Dehydrating Liquids in the Kitchen?

I weigh more now than I ever have in my life. That's about to change. My doctor told me to reduce my starch intake as it is converted to sugar by the body.


I had already given up all refined sugar (haven't had any in the house for two years), and now I hear this. I guess when I was eating a whole pan of biscuits, it was the equivalent of eating a cup or two of sugar.

So, I stopped making biscuits. I've even eaten biscuits with apples, that's just how much I like them (especially if I made them). Now, I feel thoroughly deprived and a thought comes to mind. Many times I read articles about dieting for weight loss and they say it's best to treat yourself once in a while. And I will.

I plan to make a pan of biscuits once a week. And if I exercise more to compensate, all should be well. The scales will tell the story.

For a long time now, I have concentrated on finding ways to make biscuits as quickly and as efficiently (less mess) as possible. My 'mix' of flour, salt, baking soda, and shortening (cut in finely) is kept in a canister in the freezer.

When I make biscuits, I just take out a cup of mix, put it into a bowl, add buttermilk, stir just til everything is blended, form my biscuits with my hand and put them into a ready pan, and bake. (Around 5 min. prep time).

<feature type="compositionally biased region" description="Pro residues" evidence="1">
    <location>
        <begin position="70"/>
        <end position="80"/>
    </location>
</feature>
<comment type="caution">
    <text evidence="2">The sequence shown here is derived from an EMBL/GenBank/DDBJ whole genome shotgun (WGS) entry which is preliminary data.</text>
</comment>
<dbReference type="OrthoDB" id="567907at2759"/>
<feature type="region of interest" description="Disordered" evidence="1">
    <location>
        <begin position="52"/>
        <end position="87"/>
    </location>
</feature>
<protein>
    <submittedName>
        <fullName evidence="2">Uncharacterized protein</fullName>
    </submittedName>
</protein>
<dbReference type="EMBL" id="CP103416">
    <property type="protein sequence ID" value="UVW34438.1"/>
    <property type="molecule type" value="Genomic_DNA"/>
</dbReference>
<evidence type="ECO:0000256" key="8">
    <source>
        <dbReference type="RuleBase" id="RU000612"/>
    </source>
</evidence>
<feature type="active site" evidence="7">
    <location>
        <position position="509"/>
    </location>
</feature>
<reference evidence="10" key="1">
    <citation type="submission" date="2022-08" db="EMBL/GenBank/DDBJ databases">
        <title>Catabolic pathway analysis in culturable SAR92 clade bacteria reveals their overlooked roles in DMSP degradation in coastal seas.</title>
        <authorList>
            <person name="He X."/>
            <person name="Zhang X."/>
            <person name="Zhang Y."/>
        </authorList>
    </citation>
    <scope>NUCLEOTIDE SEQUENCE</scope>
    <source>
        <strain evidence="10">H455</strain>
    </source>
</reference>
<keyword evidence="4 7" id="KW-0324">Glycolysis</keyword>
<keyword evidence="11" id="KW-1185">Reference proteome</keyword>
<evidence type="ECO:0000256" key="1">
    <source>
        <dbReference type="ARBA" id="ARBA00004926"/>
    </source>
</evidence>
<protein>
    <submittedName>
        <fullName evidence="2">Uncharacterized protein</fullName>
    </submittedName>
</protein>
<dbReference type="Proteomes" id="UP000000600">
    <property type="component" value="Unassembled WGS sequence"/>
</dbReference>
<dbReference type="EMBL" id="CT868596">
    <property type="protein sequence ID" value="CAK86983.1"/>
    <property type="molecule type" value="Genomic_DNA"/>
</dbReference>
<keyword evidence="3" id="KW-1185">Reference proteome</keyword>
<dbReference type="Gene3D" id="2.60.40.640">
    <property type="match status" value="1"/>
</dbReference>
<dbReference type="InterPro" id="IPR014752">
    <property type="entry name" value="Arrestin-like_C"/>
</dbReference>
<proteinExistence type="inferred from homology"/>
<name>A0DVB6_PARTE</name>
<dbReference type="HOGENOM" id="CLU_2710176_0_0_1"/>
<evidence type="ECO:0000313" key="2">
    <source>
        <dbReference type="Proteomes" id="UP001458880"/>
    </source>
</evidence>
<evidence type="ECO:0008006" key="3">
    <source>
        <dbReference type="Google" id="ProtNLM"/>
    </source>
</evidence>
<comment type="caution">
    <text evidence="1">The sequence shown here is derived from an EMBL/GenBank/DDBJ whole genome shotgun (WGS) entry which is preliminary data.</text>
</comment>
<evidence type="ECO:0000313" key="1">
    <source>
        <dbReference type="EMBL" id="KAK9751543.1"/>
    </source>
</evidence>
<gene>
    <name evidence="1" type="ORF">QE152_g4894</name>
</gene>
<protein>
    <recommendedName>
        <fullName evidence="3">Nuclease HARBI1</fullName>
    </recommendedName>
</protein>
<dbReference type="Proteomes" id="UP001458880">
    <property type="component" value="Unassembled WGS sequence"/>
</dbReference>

We all know buttermilk will keep longer than whole. And if you buy it, you know it costs a lot more, too. If I make biscuits just once a week, the milk might go bad before I use it all. And I'm a little tired of my late night snack of cornbread and buttermilk.

I have used powdered buttermilk. It is rather expensive. And as for taste, it ain't worth a fiddlers farthing. An idea came to mind and I think I'm on the right track.

I put a large dinner plate in the refrigerator and poured a quarter inch (1/2 cup?) buttermilk into it. It took several days, but the buttermilk did dry and turned into flakes. Perfect for adding to my freezer mix. That would leave only water to be added when making a pan of bread. Yeah!

Now, as good as this works, I don't like the time it takes nor the space it takes in the fridge. Here's my question everyone was wondering if I'd ever get around to (grammar, Doug).

To those of you who have knowledge of dehydrators use: Have you ever heard of, or do you think it would be practical, to dehydrate liquids, particularly buttermilk in them. If you say yes, I'll get one. They don't cost much. And if it's not a good idea, maybe you have a better way than using a fridge.

Thanks a bunch.

I just heard one of you say, 'Why don't you just use Bisquik instead of going to all that trouble'. My answer is: I have used Bisquik and it does make a fair/good biscuit, but they're not half as good as mine.

As Granny Rollins would say if she tasted a Bisquik biscuit, 'Why, thay hain't got no lard in 'em!


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September 11, 20190 found this helpful

First, biscuits and apples sound divine! I never tried it and now I want to. Do you make the apples like you would for pie?